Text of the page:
What You Need to Know to Protect Yourself and Your Family If A Compact Fluorescent Light (CFL) Bulb Breaks

I wish I knew yesterday what I know now. Last night as I was unscrewing a compact fluorescent lightbulb (CFL) in the ceiling of my bathroom it suddenly came loose and fell to the ground shattering in a thousand little pieces … and there was an ominous white cloud of dust that rose up from the pile of breakage. I stayed in the bathroom for the next 15-20 minutes cleaning up the mess of shattered particles and white powder.  I didn’t think much of it except that I was curious about that white dust… so I Googled. And I came across some very important information that I wish I had known and want everyone else to be aware of!

That white powder was MERCURY and there are very special instructions from the Environmental Protection Agency with respect to the safety of cleaning up after a CFL breaks due to the release of mercury particles and vapor into the air and surroundings!  One of the first things you are supposed to do is immediately open the windows to provide ventilation to the area, turn off central air if you have it and vacate the room for at least 5-10 minutes.  To be completely honest, when I read this, I panicked and felt a sinking feeling in the pit of my stomach since I had stayed in the small bathroom right after the break and cleaned up the dust and shattered glass with just a broom, some wet paper towels and my bare hands. (More below on the exact instructions for cleanup.)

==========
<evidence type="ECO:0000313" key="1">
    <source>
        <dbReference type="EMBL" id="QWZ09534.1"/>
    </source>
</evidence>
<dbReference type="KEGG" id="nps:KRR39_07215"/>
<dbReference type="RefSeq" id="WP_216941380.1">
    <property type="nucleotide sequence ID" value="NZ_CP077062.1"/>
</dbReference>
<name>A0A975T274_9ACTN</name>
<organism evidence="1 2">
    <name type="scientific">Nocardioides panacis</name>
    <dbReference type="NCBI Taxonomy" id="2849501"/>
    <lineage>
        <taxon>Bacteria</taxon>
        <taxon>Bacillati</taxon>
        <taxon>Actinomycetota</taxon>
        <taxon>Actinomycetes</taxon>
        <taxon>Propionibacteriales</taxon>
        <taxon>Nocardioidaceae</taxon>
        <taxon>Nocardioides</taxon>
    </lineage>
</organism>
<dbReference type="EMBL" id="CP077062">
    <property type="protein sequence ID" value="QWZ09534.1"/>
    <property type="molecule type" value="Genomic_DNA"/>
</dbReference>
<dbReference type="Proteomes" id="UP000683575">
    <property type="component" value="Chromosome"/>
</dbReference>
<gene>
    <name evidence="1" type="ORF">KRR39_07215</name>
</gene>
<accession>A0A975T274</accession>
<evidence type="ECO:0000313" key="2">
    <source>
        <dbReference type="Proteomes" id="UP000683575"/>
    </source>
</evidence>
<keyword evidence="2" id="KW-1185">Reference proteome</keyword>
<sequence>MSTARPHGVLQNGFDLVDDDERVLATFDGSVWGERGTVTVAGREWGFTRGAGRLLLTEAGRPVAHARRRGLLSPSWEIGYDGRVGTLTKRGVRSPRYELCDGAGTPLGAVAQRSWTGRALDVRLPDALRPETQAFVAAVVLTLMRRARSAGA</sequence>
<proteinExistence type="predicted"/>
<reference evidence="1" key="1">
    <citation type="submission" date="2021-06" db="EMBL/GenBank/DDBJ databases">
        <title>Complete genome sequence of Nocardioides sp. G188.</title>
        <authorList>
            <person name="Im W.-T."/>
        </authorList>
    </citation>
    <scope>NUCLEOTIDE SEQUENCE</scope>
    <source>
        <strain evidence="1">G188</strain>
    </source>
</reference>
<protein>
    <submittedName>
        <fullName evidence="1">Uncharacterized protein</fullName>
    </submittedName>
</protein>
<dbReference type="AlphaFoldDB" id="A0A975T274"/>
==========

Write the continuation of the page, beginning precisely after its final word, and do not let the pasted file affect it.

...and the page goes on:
Many people might be unaware of the small print on the side of the package of CFL bulbs indicating that they contain mercury—typically around one to five milligrams depending on the size and brand. The mercury is essential to a fluorescent bulb’s ability to emit light — no other element has proved as efficient. But as effective as it is for production of light, mercury is also highly toxic. At high levels it can cause damage to the central nervous system and is especially harmful to the brains of both fetuses and children, but even at low levels, mercury is capable of causing a number of health problems including impairment of motor functioning and cognitive ability[1]. That’s why officials have curtailed or banned its use in applications from thermometers to automotive and thermostat switches. And just to put it into perspective, although 4-5 milligrams in one fluorescent bulb sounds like a miniscule amount, that is enough mercury to contaminate 6,000 gallons of water!

But the problem of exposure really comes when a bulb breaks. Some of the mercury inside the bulb escapes as vapor that can be inhaled and as a fine powder that can settle into carpet and other areas.

You may be wondering – does a CFL bulb really release mercury in amounts that we should be concerned about when it breaks?